The US authorities are committed to the provisions of the mutual defense treaty with the Philippines, said State Department Chief Antony Blinken, writes CNN. He said Washington is prepared to defend Manila in the event of an attack on the republic's forces in the South China Sea.
"An armed attack on Philippine Armed Forces public vessels or aircraft in the South China Sea would invoke the US Mutual Defense commitments under that treaty," Blinken said at a news conference following a meeting with Philippine President Ferdinand Marcos Jr.
The US secretary of state made the statement amid rising tensions around Taiwan because of China's large-scale military exercises near the disputed island. The maneuvers were launched by Beijing in response to a visit to Taipei by U.S. Speaker of the House Nancy Pelosi without the consent of the PRC. The trip provoked an extremely negative reaction from China, despite attempts by the White House to downplay its importance in reducing the risks of escalation in the region.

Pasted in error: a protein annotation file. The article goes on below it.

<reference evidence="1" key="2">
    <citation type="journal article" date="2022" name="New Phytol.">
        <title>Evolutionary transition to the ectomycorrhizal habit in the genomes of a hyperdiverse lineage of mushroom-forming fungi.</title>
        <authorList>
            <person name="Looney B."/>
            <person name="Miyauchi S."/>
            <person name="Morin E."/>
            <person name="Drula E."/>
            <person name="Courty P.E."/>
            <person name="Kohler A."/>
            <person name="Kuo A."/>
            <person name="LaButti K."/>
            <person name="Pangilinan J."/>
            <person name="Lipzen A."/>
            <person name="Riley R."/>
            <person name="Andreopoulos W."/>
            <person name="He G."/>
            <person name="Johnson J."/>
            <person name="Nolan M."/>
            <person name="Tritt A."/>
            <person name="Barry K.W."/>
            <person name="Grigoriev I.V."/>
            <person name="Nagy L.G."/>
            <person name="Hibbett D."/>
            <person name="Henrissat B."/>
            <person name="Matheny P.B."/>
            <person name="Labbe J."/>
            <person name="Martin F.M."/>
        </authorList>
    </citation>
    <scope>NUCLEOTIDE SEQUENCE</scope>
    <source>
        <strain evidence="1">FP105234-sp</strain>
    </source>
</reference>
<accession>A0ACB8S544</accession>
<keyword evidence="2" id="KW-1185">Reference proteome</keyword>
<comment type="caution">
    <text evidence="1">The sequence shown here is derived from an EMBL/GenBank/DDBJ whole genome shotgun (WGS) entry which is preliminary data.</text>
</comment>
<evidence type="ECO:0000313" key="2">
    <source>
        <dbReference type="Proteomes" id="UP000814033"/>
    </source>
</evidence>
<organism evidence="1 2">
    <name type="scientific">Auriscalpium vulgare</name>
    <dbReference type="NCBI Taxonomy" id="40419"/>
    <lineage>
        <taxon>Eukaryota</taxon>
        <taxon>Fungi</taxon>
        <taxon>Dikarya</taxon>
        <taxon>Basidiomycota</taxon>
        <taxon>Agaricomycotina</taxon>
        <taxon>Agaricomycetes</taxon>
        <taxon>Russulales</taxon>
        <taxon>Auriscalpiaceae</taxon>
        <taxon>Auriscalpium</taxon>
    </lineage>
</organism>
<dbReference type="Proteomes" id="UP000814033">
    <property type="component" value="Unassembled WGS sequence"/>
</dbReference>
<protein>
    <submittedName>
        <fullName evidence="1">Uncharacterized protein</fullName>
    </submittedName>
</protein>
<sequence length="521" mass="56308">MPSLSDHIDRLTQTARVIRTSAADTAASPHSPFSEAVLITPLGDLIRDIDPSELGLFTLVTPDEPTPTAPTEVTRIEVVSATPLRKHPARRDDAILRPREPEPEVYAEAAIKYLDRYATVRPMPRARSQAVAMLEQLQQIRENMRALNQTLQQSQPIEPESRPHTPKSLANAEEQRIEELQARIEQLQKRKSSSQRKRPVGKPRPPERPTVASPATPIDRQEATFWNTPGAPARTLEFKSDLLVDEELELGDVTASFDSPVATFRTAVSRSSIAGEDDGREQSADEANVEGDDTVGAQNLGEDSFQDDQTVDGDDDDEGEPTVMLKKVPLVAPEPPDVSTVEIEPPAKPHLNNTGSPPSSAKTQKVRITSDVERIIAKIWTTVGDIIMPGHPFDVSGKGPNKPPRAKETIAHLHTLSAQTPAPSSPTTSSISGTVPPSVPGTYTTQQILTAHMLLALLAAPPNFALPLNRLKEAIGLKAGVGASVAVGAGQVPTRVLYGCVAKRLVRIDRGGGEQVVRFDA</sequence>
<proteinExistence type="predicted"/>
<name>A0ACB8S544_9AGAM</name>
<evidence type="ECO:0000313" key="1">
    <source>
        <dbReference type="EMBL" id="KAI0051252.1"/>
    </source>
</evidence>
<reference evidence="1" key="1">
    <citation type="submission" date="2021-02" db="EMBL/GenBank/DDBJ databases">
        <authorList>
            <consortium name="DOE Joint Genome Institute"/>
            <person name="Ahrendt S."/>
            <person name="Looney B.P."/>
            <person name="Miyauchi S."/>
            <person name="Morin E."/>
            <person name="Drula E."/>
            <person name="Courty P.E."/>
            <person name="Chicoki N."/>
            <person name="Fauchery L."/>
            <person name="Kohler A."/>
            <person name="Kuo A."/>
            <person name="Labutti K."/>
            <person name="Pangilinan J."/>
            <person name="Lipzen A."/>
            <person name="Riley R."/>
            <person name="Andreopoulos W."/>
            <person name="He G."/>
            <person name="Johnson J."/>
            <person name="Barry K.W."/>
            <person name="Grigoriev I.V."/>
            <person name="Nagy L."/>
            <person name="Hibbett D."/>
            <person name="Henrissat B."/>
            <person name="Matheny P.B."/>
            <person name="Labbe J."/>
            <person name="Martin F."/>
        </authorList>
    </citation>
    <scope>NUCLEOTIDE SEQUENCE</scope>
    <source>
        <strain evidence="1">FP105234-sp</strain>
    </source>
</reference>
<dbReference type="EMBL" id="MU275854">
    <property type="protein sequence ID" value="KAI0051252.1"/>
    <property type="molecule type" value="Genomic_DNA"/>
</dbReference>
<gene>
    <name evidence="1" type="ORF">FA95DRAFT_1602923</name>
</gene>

At the same time, as CNN points out, cooperation with the Philippines is important for the US because Manila can be called a fulcrum in the geopolitical confrontation between Washington and Beijing. According to the channel, Marcos Jr. will have the difficult task of balancing cooperation with both countries.